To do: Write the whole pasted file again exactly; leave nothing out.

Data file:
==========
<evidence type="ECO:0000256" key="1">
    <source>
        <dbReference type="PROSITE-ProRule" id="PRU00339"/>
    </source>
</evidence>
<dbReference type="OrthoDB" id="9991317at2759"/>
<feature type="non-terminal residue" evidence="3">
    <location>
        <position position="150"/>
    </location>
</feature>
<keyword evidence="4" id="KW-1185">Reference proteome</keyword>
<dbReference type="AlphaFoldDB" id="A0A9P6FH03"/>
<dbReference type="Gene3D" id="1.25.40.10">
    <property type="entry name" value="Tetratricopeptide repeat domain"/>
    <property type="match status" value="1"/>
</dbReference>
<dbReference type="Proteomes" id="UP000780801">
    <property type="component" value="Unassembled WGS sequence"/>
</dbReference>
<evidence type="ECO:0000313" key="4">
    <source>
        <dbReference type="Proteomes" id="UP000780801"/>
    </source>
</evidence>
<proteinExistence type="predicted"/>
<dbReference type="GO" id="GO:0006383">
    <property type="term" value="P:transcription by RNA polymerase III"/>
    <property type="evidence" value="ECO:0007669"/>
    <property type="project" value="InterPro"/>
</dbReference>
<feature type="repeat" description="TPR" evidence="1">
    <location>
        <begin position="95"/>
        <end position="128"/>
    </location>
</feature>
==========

<evidence type="ECO:0000256" key="1">
    <source>
        <dbReference type="PROSITE-ProRule" id="PRU00339"/>
    </source>
</evidence>
<dbReference type="OrthoDB" id="9991317at2759"/>
<feature type="non-terminal residue" evidence="3">
    <location>
        <position position="150"/>
    </location>
</feature>
<keyword evidence="4" id="KW-1185">Reference proteome</keyword>
<dbReference type="AlphaFoldDB" id="A0A9P6FH03"/>
<dbReference type="Gene3D" id="1.25.40.10">
    <property type="entry name" value="Tetratricopeptide repeat domain"/>
    <property type="match status" value="1"/>
</dbReference>
<dbReference type="Proteomes" id="UP000780801">
    <property type="component" value="Unassembled WGS sequence"/>
</dbReference>
<evidence type="ECO:0000313" key="4">
    <source>
        <dbReference type="Proteomes" id="UP000780801"/>
    </source>
</evidence>
<proteinExistence type="predicted"/>
<dbReference type="GO" id="GO:0006383">
    <property type="term" value="P:transcription by RNA polymerase III"/>
    <property type="evidence" value="ECO:0007669"/>
    <property type="project" value="InterPro"/>
</dbReference>
<feature type="repeat" description="TPR" evidence="1">
    <location>
        <begin position="95"/>
        <end position="128"/>
    </location>
</feature>